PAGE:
Some observers in Washington continue to hold out hope that the so-called “super-committee” of twelve senators and representatives who are supposed to agree to $1.2 trillion in cuts and revenues by December will succeed, and maybe it will somehow. But it’s nearly impossible to imagine the committee’s six Republicans agreeing to any measures that will raise revenues. Democrats will accept some entitlement cuts—for example, in Medicare reimbursement rates to providers—but not enough to satisfy Republicans. There is little reason to think that between now and Christmas, establishment Republicans will somehow reassert themselves and demand that business be conducted in the old way, based on bargaining in good faith, especially when the bad-faith method has been paying off quite handsomely for them against a president who by all appearances keeps convincing himself that surely they will behave reasonably at the end of the day.

How did this happen? Usually a political movement is driven by its ideas. Then it chooses the rhetoric it thinks best advances the ideas. I’ve long thought that sometime in the 1990s, this normal process reversed itself on the American right, and rhetoric began driving, and even elbowing out, ideas. Once this wall is breached, compromise on any important issue becomes impossible, and responsible policymaking nearly so.

In the 1980s, it could plausibly be said that the Republicans had become the party of ideas. The Public Interest, the famous quarterly, had laid the groundwork with its criticism of the Great Society. The still-new think tanks like the Heritage Foundation and the Cato Institute were turning out policy papers, and Commentary was publishing much-quoted articles on the alleged excesses of welfare and on what became the Reagan Doctrine. We can debate the merit of these ideas, but at least they were ideas, and they were a big reason conservatism became dominant.

A bit later, the conservative movement started becoming known for its overheated rhetoric. Rush Limbaugh began his national broadcasts in 1988, and many imitators quickly followed. The cold war ended, and the need to find a new enemy presented itself. Bill Clinton, that spawn of the Age of Aquarius, was elected president, and Republicans and conservatives went into opposition, with no governing responsibilities. Cable news began to dominate. The Fox News channel became a platform for aggressive right-wing dogmatism, with no nonsense about fairness to other views.

A new literary genre was finding its way onto bookshelves. Conservative books about the various ways in which liberals were bringing America to ruin and why Republicans had to resist were not new. Nor even was the fact that they sold in large numbers: Phyllis Schlafly’s 1964 A Choice Not an Echo had sold hundreds of thousands of copies.4 What was new was their sheer number, and the fact that The New York Times started listing them. If one looks back to the 1980s, the conservative books that we might have thought of as extreme then—Charles Murray’s Losing Ground, say, his critique of the welfare state—at least made substantive arguments about policy.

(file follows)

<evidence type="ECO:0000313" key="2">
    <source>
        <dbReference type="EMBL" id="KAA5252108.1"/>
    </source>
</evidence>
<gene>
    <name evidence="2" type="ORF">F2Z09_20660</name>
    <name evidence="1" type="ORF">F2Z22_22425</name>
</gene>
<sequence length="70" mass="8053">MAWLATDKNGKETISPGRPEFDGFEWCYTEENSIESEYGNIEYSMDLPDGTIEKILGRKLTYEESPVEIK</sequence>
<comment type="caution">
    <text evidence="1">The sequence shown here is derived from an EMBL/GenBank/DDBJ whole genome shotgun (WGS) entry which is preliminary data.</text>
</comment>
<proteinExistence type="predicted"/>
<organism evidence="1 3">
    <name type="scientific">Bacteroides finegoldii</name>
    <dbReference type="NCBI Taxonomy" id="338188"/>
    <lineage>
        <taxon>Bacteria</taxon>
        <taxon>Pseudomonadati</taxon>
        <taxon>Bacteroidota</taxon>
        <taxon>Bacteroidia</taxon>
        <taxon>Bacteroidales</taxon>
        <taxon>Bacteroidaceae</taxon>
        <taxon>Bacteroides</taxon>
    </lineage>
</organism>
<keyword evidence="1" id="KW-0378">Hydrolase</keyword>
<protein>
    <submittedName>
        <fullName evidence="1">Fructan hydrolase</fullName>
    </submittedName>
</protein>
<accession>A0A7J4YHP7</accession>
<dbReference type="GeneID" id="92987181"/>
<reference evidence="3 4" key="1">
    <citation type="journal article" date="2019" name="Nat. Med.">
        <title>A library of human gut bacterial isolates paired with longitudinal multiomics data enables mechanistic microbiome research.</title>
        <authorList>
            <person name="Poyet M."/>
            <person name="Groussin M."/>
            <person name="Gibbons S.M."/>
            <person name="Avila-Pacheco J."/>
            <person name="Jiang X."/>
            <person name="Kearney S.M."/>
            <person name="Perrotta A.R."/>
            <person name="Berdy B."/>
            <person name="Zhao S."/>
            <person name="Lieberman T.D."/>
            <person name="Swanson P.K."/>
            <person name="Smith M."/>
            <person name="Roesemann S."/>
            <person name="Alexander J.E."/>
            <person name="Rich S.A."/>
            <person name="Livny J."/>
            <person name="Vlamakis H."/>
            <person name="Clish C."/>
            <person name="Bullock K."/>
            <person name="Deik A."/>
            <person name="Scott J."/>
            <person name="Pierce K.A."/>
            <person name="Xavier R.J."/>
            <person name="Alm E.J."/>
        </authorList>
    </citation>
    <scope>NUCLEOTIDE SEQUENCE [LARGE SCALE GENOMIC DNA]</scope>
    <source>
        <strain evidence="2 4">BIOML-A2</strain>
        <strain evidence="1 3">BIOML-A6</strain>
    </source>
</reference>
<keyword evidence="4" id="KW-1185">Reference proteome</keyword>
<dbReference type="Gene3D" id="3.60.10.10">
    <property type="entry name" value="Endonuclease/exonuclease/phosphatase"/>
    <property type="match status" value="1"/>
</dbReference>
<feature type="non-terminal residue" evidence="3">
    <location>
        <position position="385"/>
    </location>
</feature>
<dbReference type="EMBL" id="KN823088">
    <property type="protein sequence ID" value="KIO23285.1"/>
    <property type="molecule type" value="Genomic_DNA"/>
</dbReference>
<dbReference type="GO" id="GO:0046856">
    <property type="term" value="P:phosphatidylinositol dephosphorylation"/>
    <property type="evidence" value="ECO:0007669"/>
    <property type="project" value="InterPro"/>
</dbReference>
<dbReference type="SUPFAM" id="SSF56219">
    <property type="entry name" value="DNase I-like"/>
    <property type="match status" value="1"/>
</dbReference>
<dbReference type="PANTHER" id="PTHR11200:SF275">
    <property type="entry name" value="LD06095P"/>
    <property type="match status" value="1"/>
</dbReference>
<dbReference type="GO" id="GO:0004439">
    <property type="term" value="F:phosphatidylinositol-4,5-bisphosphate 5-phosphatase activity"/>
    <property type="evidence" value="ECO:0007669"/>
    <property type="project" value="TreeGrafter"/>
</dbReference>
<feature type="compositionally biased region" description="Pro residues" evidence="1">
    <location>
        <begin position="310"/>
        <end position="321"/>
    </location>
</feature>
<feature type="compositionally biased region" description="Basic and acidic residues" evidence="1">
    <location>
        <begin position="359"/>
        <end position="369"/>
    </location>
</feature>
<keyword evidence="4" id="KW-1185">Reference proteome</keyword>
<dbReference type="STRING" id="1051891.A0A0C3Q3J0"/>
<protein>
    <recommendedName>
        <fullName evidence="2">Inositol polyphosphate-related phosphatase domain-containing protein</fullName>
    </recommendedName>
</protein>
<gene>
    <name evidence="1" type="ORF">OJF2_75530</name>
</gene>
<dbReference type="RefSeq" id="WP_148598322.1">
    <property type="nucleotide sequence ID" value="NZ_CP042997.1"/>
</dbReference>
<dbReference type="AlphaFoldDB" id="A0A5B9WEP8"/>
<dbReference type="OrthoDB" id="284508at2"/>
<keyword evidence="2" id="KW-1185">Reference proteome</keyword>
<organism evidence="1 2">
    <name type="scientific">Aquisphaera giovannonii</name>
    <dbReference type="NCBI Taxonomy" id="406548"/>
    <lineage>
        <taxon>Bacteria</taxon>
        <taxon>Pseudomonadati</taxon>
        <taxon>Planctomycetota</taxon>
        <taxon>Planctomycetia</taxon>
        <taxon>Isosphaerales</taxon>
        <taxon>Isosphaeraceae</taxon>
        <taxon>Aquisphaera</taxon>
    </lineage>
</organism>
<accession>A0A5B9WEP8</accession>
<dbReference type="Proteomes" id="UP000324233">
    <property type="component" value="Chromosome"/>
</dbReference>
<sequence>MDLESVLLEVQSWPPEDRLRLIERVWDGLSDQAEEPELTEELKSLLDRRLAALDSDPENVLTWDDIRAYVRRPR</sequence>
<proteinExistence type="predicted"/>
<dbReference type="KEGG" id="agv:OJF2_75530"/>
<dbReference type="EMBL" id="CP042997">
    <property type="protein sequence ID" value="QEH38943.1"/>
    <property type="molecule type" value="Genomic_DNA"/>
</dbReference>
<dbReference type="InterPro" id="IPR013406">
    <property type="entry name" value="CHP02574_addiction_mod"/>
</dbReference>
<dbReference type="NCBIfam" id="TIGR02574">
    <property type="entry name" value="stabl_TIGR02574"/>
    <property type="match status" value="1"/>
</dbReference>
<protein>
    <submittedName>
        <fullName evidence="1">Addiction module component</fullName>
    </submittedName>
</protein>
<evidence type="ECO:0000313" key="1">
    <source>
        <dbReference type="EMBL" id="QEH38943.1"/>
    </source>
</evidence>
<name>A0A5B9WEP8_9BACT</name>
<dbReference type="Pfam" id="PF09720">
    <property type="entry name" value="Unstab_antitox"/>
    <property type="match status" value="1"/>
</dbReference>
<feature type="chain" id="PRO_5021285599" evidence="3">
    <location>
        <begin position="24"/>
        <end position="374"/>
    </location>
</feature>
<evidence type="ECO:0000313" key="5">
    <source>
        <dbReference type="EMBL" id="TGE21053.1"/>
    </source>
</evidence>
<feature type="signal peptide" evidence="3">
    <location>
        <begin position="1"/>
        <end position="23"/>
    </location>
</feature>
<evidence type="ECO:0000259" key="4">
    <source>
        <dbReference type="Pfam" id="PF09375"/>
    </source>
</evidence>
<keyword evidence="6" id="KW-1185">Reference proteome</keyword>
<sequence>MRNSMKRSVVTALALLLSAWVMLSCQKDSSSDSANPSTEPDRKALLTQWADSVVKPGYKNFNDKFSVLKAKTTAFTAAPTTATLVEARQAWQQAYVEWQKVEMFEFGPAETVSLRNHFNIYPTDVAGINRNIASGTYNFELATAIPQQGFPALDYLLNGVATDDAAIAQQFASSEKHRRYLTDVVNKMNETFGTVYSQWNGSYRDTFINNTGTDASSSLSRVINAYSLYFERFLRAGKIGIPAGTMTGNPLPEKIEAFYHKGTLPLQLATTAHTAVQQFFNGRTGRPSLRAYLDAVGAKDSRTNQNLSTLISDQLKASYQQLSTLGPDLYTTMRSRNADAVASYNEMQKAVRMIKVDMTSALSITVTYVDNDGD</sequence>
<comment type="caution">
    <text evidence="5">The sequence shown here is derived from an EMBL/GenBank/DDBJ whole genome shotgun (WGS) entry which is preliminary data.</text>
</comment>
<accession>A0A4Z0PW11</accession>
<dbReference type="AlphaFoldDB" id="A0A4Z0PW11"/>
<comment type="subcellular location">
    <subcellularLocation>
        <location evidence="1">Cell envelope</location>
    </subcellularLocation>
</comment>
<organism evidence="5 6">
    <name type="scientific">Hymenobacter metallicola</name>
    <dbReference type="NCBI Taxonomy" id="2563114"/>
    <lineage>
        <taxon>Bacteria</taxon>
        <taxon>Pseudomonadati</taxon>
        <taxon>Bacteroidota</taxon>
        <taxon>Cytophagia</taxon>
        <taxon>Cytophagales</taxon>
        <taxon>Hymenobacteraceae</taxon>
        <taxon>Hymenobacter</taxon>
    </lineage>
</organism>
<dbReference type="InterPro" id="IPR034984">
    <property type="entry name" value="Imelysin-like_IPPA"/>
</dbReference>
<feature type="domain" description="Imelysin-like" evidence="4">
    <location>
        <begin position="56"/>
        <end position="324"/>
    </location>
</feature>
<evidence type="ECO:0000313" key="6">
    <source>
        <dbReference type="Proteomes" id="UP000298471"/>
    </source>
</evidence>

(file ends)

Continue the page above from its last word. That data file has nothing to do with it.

But it was in the Clinton era that we could observe a new virulence. Books attacking Hillary Clinton alone blossomed into a nice little industry, with appropriate scare titles, among them Madame Hillary, Hell to Pay, Hillary’s Scheme, Can She Be Stopped?, and American Evita. Each one purported to contain this or that new revelation, but what really mattered was that they reassured readers that yes, Clinton was bent on destroying America, placing children in reeducation camps, stripping parents of their control over family life. From the way these books (not just on the Clintons, but all such attack books) climb and stay on the best-seller lists, it seems apparent that conservatives will read basically the same story over and over again, provided the moral is reliably one of liberal perfidy.

When you call someone an “enemy” enough times, when you say enough times that the person across from you doesn’t have simply wrong ideas but wicked ones, how can you tolerate compromise with such a person? The conservative rhetoric factory has persuaded millions of Americans that Democrats and liberals are evil, that the poor are lazy, that government is incapable of any good, and that the press, television, and Internet are in on the conspiracy to make sure they all triumph at the expense of everyone else.


After the economic crisis of 2008, those millions, primed by all those years of dyspeptic expression, rose up in fury. The reach and impact of their rhetoric placed certain conditions on Republican politicians: that they not support anything that even hinted that the government would intervene in their lives, and of course that they oppose the Kenyan-Muslim-terrorist-pal President above all else. As a survey by Robert Putnam and David Campbell recently concluded, the Republicans who became “Tea Partiers” are not only “overwhelmingly white,” but they “had a low regard for immigrants and blacks long before Barack Obama was president, and they still do.” Policy and ideas mattered a little, but not very much. Rhetoric determined the collective Republican position.